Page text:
SNP Westminster leader Angus Robertson has called on David Cameron to publish reports into the deaths of 60 people who took their own lives after being told they were fit to work.

During Prime Minister’s questions in Parliament yesterday, he raised the tragic case of 60-year-old disabled dad Michael O’Sullivan, whom a coroner ruled had killed himself after being wrongly found fit for work after a Department of Work and Pensions (DWP) assessment and warned of a risk of further deaths.

Last month it was revealed that inner London coroner Mary Hassell concluded that the “trigger” for O’Sullivan’s suicide was his fit for work assessment.

She demanded action to be taken to save lives in her Prevention of Future Deaths report sent to the DWP.

The dad-of-two, from north London, was moved from employment support on to Jobseekers’ Allowance despite providing reports from three doctors, including his GP, stating that he had long-term depression and agoraphobia and was unable to work. He killed himself at his home on 24 September 2013.

Last night Michael’s grieving daughter Anne-Marie said: “On behalf of my family I would like to thank Angus Robertson for raising the question in Parliament relating to my father’s tragic passing.

“The significance of the coroner’s ruling after dad’s inquest was both traumatic and heart-wrenching for us.

“Yet, despite the DWP admitting to “regrettable mistakes”, our understanding is that the WCA system is still unsafe, so why have ministers taken no action, more than two years after dad died? We do not want other families to face the devastation that ours has gone through, but we fear that many have been forced to do so.

“This assessment process is broken and unsafe and we urge the Government to halt the WCA immediately until a more transparent and fairer system can be found. Their current style of assessing disabled people has been proven not to work and to put lives at risk.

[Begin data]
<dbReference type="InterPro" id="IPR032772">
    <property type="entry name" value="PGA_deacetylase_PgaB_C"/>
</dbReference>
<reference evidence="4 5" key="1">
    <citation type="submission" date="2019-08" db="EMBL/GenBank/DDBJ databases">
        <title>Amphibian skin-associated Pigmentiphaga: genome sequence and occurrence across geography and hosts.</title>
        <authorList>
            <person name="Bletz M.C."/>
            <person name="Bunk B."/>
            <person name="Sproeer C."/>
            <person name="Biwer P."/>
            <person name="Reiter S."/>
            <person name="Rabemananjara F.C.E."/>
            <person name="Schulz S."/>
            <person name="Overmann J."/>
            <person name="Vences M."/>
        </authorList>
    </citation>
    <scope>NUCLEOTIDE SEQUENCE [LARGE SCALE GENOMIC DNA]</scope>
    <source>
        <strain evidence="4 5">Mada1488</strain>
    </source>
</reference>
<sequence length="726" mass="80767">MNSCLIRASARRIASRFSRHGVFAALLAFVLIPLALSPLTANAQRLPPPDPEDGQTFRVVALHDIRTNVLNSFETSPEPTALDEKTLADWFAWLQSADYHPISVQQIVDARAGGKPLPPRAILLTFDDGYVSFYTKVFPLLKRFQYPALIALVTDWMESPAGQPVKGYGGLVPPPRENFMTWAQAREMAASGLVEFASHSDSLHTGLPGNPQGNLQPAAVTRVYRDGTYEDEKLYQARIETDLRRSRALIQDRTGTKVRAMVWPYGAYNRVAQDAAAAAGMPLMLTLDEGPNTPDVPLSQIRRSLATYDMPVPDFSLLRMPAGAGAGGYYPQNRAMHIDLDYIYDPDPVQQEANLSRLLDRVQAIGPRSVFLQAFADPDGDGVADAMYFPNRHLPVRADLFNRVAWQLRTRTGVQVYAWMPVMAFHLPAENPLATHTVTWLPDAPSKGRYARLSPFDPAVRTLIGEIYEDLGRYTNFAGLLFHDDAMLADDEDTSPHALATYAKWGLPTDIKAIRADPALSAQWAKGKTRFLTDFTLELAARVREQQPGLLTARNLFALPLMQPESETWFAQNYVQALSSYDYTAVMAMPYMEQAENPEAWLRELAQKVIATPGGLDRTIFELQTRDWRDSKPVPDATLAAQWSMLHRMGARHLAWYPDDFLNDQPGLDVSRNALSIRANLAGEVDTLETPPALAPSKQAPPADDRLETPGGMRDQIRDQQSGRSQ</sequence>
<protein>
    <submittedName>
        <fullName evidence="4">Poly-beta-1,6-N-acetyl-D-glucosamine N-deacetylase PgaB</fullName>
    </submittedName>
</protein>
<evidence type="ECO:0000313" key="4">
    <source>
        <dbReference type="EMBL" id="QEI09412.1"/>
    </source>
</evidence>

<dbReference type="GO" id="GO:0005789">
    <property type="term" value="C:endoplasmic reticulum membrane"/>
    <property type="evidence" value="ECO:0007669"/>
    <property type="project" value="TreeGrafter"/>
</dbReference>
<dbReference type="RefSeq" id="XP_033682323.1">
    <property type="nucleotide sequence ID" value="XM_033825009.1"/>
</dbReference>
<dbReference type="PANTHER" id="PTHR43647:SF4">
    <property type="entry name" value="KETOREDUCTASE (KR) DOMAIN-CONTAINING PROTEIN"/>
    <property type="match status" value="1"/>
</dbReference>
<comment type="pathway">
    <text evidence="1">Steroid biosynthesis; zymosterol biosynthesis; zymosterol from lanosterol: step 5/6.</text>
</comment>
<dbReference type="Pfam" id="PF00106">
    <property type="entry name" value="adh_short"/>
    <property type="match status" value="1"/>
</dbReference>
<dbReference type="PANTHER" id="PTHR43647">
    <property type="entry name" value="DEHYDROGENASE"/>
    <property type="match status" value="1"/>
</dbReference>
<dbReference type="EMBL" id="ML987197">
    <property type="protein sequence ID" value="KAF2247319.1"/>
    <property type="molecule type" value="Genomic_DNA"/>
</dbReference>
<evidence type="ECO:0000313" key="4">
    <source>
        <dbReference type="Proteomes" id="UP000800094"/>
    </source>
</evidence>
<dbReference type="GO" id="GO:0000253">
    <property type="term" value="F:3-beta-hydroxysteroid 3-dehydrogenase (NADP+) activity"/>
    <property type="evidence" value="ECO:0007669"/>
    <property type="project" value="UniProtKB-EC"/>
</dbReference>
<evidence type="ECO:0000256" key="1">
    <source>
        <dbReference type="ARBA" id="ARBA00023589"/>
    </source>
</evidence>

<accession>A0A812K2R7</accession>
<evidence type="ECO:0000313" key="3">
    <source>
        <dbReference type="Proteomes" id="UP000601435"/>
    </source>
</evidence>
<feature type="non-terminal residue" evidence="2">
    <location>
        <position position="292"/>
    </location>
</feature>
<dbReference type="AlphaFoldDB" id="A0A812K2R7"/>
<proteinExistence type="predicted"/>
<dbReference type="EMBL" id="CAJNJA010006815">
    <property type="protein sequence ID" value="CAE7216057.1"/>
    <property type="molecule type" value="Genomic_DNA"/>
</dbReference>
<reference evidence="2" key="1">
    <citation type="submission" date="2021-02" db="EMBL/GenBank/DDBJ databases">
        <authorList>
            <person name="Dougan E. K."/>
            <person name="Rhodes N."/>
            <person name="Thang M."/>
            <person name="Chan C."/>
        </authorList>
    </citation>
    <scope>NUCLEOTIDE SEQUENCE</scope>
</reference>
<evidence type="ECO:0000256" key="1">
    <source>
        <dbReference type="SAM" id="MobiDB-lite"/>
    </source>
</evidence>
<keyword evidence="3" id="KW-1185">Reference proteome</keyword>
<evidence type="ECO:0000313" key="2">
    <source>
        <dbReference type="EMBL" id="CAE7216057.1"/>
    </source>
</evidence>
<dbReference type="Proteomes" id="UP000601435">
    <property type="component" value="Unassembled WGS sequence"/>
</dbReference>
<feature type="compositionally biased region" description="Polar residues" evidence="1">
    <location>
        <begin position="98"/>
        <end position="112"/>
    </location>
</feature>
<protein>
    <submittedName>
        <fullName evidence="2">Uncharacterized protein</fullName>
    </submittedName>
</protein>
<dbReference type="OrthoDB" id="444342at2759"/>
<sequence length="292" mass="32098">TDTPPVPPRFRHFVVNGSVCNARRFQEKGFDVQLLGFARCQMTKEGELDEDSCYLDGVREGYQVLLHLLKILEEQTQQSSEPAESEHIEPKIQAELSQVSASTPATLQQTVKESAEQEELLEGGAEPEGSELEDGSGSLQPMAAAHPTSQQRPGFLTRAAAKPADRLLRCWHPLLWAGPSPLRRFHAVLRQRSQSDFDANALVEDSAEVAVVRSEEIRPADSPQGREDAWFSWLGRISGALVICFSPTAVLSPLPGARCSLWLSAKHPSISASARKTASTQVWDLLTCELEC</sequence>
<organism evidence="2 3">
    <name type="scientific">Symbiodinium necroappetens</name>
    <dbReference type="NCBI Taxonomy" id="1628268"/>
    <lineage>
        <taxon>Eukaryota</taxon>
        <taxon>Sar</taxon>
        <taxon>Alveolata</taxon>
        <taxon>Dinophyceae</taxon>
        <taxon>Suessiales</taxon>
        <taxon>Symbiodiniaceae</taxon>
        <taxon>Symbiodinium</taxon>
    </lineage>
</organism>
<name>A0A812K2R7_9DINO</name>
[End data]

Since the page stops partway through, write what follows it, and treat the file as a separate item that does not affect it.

“Since losing our much loved father, our lives have changed forever – it left us completely shattered and devastated. Even two years on, the pain we feel is still immeasurable. That void will remain with us always.

“Our father was a gentleman. He was honest, gentle and kind. He should not have been tormented or made to feel like a criminal, at a time when all he needed was some support.

“Lessons must be learned from the catastrophic mistakes made by the DWP in dad’s case and they must never, ever be repeated.”

Robertson insisted the death of the dad from London cannot be ignored by the Tory Government.

He said: “This has been absolutely harrowing for Michael’s family, and we must work to ensure this does not happen again.

“The Prime Minister has questions to answer – the Department for Work and Pensions has undertaken 60 investigations into suicides that have occurred after benefits were withdrawn or reduced, but has so far, refused to publish what it has learnt.

“The Prime Minister cannot ignore the Coroner’s warning that there is a risk of further deaths.”

John McArdle, co-founder of the Scottish-based Black Triangle campaign, who have been working with the O’Sullivan family, insisted they would never give up the fight for justice.

He said: “We will never give up the struggle for justice for Michael O’Sullivan, his friends and family until every UK resident and the whole world knows and understands fully that the UK Government’s so-called ‘Welfare Reform’ amounts to nothing but a policy of democide where the state acts ‘intentionally or knowingly with a reckless and depraved disregard for life’.”

“This is a shameful day for the UK but we wish to thank the SNP from the bottom of our hearts for speaking out on our behalf today in Parliament.”

Anti-austerity protester Sean Clerkin added: “I think it is absolutely disgraceful that the UK Government is not prepared to release the information about their response to the future deaths report sent by the coroner. It is scandalous this is not in the public domain. It has to be published because the lives of tens of thousands of disabled people depend on it.

“All he said in response to Angus Robertson’s question was that he would go away and look into it. That’s not good enough.”

Assessment reveals almost 70% of those on two-year welfare to work scheme failed to find a job